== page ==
REVIEW – A few years after the game adaptation of The ABC Murders, a new and original Poirot story has arrived, in which the detective is given a rather complex case (while he is still young), although at first, it doesn’t seem like one. Microids’ Francophone licensing rampage has done it right this time.
Thanks for the French dub! It is possible to play the game in full English, with the characters speaking in French or German. And since Poirot is Belgian, it’s no coincidence that he has a few French utterances here and there, n’est ce pas? (Now I’m doing it, too…)
The first section of the ten-chapter game, the prologue, provides an introduction to the gameplay. This short story and investigation ties into the main events but can also stand alone. As Poirot is on patrol, a servant runs up to him and asks for help: a bracelet has been lost in the influential Van Den Bosch residence. The widowed woman of the house accuses another young servant girl, even though she is not entirely clean. I won’t spoil what exactly happens, but this outlines what to expect in Agatha Christie – Hercule Poirot: The First Cases.
So we get isometric gameplay, and at first, we’re supposed to explore the garden. Poirot highlights on screen what he can explore, and there’s a loud (mhm, aha, oh) reaction at each point alongside his subtitled thoughts. Alongside these, of course, he has to question the characters about what they know. Sometimes, though, they have a defensive stance, and you have to break their “shield”, which is possible by choosing the correct dialogue option. For example, you can have a sincere or more aggressive comment from young Poirot. (And if you get it wrong, there’s not a game over per se, you’re just thrown back to the beginning of the dialogue; if you fail in the last chapter, I think you don’t get the epilogue summing up the characters’ future when the detective has the picture all put together.)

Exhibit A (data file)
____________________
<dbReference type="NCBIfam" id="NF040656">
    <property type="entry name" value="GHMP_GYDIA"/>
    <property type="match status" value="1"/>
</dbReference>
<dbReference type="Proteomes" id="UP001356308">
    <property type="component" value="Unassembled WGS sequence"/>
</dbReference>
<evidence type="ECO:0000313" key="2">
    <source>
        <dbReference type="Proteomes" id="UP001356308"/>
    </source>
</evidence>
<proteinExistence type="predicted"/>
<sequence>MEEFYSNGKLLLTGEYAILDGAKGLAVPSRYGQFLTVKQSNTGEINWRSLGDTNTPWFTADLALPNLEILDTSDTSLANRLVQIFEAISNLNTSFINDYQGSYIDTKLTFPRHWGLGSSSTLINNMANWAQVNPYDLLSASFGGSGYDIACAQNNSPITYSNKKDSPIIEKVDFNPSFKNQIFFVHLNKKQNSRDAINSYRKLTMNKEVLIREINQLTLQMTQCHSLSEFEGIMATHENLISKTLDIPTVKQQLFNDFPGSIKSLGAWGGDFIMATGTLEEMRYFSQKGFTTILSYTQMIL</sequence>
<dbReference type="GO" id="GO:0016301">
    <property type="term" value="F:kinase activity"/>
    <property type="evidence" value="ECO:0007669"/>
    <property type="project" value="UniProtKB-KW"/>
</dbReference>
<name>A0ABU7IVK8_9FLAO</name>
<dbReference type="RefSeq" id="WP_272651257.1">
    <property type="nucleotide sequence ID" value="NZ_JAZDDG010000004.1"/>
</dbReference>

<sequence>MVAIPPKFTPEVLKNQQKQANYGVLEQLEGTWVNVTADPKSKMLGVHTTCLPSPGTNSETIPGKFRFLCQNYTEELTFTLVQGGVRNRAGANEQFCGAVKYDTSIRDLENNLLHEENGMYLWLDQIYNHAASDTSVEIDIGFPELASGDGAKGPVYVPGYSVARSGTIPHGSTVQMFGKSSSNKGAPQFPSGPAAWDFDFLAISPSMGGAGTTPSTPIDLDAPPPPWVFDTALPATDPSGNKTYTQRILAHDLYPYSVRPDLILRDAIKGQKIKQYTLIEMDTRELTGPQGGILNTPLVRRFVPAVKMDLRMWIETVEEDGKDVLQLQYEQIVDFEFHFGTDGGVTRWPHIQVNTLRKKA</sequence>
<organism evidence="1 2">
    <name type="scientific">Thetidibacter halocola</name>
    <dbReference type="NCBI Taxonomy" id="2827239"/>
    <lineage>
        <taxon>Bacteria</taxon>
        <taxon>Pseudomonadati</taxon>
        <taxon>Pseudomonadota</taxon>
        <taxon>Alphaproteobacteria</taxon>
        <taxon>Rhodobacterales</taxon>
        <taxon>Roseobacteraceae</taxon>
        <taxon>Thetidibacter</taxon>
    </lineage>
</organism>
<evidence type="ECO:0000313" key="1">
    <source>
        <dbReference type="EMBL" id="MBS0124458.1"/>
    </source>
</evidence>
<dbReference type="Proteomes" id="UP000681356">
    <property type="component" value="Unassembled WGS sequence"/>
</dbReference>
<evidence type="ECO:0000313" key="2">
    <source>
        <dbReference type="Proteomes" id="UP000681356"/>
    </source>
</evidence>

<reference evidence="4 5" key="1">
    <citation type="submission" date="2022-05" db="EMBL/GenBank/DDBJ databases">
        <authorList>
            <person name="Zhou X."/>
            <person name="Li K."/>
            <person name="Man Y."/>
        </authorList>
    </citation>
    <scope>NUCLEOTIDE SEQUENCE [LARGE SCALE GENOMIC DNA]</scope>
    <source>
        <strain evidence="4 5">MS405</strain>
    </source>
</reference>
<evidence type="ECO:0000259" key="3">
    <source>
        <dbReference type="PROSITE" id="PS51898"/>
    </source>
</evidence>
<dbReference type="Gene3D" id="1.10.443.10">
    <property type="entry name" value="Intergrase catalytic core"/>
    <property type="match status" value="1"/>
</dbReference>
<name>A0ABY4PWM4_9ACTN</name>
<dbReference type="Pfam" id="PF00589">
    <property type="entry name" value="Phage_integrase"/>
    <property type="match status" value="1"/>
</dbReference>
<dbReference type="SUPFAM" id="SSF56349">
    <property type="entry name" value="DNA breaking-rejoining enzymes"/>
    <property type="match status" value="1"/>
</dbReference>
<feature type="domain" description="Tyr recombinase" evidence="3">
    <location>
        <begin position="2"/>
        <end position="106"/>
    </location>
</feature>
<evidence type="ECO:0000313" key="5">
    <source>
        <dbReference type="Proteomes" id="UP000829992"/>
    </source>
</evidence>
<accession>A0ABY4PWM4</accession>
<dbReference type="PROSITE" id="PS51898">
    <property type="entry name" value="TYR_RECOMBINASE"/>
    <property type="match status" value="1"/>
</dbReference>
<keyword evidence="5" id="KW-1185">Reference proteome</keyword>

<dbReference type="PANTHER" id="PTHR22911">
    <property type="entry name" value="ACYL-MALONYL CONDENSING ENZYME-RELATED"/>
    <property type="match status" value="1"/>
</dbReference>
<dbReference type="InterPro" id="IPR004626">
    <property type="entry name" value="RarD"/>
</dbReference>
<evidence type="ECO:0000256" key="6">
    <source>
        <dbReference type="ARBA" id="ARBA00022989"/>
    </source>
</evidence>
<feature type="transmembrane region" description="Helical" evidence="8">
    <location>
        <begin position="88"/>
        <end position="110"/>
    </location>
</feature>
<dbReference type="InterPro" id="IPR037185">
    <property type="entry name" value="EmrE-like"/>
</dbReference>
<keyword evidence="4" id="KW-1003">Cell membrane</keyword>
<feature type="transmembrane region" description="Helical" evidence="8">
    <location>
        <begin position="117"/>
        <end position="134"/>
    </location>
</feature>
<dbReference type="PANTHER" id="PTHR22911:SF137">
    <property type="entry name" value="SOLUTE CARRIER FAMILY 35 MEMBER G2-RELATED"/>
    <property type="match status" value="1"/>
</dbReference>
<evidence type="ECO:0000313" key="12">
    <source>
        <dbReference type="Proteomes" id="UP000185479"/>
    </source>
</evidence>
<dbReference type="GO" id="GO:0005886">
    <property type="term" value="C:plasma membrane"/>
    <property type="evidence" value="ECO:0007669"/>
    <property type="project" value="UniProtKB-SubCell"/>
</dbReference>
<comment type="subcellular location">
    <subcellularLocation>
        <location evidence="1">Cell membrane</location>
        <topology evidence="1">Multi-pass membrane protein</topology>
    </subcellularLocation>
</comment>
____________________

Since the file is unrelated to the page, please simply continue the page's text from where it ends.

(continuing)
It wouldn’t be a Poirot game if the detective’s brain weren’t exploited. Indeed, his little grey brain cells (he uses the term himself; for style and tone, I think he nailed David Suchet’s style, which is very good!) have to be used. In the top right corner, when the exclamation mark pops up, there are new elements that can be connected, and if you need help, after three mistakes, the game will highlight what is connected to what (e.g. one character saw the other two arguing; thus proving the alibi of all three), and so the mind map slowly comes together. We also usually get one or two new ones per chapter. When we find new relevance, this repeatedly leads us to investigate a scene or talk to someone again, which rolls our investigation along. Don’t fret: as I said, there is little chance for a game over, and the investigator himself never gets into a life-threatening situation.
I’m going to throw the soundtrack in here. I think it brings the atmosphere we’ve come to expect from the TV adaptations.